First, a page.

• We would have gotten more attendance from the local preschools and daycares if we had been able to offer continuing education units for the workshops.
  • This project could not have been completed without a team effort from multiple staff.

"We thought that if we limited the program size to 10 participants, we could proceed with just one presenter. However, there were so many levels of skill among the small class that we always had to have two staff people there, and sometimes even three! We used the senior center director for an extra pair of hands as well as reference staff who could spare the extra hour."

-- Helen Malinka, Berlin-Peck Memorial Library, Programs for Older Adults grant

"We expected that the amount of work on the grant programs will be substantial. However, reality exceeded our expectations. An extra person had to be involved in preparation and distribution of fliers and brochures, preparation of Constant Contact email flyers, chaperoning programs, and collecting results. However, all staff involved in planning and implementing these programs is extremely satisfied with programs' success and overwhelmingly positive comments from attendees."

-- Kate Soboleva, Bethel Public Library, Programs for Older Adults grant

"Working with the community partners with whom I am trying to coordinate the parent workshops has presented some organizational problems. Several groups were very enthusiastic about the grant, but getting them to actually commit to definite plans has been very frustrating. In retrospect, I should have gotten firmer commitments from them much earlier, even before I had the grant in hand. Preferably commitments that had firm dates and action plans."

-- Christine Michaud, Durham Public Library, Every Child Ready to Read grant

"What was most rewarding to me was when the conversations continued after the tour was over. For instance, after we visited the local history museum, [the attendees] chatted with me and each other about things they remembered (stores that are now closed, a long-gone woods where they used to steal kisses, furniture that was in their parents' home)."

-- Lauren DeNisco, Fairfield Public Library, Programs for Older Adults grant

"We discovered that we have to ask specific questions when people sign up [for technology classes] so we can bring some participants in earlier to get them at the same starting point as other members. For example, for the Facebook class, if people didn't have an account we asked them to come in early so we could talk them through setting one up and not bore the people who already had an account."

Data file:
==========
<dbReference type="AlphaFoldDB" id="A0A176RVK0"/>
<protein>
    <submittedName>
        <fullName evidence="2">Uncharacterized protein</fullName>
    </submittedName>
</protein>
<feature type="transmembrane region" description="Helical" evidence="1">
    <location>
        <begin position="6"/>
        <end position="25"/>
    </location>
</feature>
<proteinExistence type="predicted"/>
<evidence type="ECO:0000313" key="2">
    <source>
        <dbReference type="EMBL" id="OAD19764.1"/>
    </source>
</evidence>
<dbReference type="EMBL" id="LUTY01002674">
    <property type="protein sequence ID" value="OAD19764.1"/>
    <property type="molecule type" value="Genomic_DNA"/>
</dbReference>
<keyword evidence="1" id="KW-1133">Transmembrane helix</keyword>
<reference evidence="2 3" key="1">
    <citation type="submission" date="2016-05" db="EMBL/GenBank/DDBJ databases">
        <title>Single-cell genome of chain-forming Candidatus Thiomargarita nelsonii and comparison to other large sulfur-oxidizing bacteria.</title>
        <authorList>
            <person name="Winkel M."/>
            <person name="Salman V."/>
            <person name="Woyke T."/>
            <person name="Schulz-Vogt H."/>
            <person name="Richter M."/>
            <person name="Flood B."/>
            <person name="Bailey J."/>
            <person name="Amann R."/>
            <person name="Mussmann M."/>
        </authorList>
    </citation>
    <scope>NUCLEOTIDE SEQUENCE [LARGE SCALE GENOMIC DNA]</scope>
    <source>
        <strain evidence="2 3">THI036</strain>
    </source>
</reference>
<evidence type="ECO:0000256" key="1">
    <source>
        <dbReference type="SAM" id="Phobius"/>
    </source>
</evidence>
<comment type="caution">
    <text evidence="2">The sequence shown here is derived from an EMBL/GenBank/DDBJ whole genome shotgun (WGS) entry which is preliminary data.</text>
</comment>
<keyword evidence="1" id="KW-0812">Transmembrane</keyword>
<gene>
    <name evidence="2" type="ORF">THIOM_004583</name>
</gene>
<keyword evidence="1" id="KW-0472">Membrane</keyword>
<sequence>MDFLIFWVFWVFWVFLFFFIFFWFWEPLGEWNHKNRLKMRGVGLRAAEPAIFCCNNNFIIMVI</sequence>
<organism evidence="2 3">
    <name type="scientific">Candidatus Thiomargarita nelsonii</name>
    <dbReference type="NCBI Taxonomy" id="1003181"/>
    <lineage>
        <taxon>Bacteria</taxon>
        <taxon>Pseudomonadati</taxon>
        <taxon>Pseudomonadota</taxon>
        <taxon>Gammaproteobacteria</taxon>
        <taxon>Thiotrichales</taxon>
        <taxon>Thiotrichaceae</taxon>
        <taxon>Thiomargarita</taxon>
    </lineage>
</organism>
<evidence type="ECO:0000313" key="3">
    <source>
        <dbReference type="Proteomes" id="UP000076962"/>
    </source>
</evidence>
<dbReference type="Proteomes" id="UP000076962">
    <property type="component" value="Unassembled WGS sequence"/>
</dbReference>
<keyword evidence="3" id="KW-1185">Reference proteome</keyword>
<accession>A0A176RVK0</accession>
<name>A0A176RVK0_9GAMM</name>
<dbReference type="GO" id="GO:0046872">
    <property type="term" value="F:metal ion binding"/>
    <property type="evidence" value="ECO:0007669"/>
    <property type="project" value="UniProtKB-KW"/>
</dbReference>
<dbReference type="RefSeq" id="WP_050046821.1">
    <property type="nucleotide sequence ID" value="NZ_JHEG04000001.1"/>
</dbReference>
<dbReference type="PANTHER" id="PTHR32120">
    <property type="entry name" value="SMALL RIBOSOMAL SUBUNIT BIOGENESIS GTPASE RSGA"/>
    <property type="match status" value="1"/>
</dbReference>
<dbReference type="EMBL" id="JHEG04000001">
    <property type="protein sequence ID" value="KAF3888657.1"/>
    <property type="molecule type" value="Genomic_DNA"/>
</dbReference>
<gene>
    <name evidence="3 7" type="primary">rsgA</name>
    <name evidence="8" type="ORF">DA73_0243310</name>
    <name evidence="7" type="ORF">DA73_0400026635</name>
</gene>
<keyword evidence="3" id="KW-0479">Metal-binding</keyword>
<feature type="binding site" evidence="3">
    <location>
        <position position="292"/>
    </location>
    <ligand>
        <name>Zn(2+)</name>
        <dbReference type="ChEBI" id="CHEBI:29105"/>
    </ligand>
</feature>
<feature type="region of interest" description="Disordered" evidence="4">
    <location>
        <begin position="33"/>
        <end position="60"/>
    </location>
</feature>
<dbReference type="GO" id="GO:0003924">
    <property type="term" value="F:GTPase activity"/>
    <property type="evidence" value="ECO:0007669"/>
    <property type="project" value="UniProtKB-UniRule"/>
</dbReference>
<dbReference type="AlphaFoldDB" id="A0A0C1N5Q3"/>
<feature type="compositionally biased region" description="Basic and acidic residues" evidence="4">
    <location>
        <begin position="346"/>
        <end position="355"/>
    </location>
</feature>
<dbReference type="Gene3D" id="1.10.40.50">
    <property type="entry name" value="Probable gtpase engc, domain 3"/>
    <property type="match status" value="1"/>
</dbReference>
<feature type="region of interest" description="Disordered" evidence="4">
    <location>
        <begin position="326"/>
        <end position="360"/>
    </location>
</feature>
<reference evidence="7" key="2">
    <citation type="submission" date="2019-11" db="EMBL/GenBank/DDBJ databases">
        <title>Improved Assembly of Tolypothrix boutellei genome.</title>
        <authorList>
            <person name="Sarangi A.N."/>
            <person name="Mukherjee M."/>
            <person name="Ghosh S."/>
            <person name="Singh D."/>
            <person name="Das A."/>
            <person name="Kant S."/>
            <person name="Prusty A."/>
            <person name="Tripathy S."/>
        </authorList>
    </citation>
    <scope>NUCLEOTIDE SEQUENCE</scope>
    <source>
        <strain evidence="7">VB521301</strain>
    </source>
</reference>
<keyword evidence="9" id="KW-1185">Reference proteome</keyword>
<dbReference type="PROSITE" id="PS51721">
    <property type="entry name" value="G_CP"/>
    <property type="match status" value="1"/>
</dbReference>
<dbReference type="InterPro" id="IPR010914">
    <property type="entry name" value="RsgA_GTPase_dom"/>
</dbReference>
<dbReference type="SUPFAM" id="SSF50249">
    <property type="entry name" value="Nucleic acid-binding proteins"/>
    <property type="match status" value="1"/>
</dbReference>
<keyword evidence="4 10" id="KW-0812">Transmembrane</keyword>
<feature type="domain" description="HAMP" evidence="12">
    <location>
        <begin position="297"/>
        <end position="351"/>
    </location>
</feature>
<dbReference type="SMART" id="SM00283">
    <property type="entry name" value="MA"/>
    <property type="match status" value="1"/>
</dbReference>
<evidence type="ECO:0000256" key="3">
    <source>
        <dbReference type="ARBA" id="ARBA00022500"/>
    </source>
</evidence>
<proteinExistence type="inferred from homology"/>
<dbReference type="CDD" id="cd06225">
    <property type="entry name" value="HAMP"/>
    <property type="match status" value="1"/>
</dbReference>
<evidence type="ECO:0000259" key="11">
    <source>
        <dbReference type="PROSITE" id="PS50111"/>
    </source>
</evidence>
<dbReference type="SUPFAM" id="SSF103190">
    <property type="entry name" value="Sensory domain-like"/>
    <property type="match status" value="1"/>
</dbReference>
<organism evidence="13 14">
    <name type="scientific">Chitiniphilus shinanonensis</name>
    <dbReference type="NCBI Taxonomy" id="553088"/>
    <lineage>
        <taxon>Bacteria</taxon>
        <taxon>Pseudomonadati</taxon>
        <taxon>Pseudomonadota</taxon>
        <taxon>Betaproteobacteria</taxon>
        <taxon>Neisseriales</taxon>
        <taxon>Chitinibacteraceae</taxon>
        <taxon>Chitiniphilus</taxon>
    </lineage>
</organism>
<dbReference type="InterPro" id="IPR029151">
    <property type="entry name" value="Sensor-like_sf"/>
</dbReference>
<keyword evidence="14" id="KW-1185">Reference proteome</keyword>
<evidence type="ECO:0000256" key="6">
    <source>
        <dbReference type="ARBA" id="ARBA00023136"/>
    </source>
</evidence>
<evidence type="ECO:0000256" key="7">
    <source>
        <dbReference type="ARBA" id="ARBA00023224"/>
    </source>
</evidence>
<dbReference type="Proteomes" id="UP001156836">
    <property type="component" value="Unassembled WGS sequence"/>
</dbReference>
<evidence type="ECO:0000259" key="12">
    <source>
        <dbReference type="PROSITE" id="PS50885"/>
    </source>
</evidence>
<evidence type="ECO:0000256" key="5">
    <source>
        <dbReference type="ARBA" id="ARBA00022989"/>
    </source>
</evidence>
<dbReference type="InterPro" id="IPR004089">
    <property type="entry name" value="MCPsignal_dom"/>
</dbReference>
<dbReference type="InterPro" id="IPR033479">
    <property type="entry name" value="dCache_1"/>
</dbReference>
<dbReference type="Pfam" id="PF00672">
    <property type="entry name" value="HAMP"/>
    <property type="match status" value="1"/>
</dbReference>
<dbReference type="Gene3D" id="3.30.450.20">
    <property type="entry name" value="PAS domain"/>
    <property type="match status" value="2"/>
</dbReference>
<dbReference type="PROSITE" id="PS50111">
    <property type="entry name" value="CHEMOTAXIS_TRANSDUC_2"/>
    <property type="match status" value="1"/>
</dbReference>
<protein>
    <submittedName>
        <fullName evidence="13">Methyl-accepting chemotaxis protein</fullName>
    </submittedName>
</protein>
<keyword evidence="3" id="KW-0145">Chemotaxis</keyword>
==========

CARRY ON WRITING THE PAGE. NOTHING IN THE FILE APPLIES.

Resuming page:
-- Sharon Redfern, Rockville Public Library, Programs for Older Adults grant

"I did not realize that getting contracts and W-9s filled out from each performer would be so difficult. I knew that the grant would require my being organized, but it took a month or so to work out a good system with the library's Business Manager to make sure I had all the paperwork from the performers so that she could issue the checks."

-- Katie McFadden, Stratford Library Association, Programs for Older Adults grant

"Teaching adults is very rewarding, yet challenging without some ground rules. While we needed to respect the eager participation of motivated learners, we also had to limit the time of class participation to ensure we covered essential material. Printed handouts were vital to a group of learners who historically have learned by reading/writing."

-- Shelley Goldstein, UConn Waterbury, Programs for Older Adults grant

"The major discovery we made as part of the program planning was that people in this age group don't want to focus primarily on serious topics. While the library materials on these topics (financial planning, health, etc.) have circulated well, the lighter programs are the ones with the higher attendance rates."

-- Amy McCue, West Hartford Library, Programs for Older Adults grant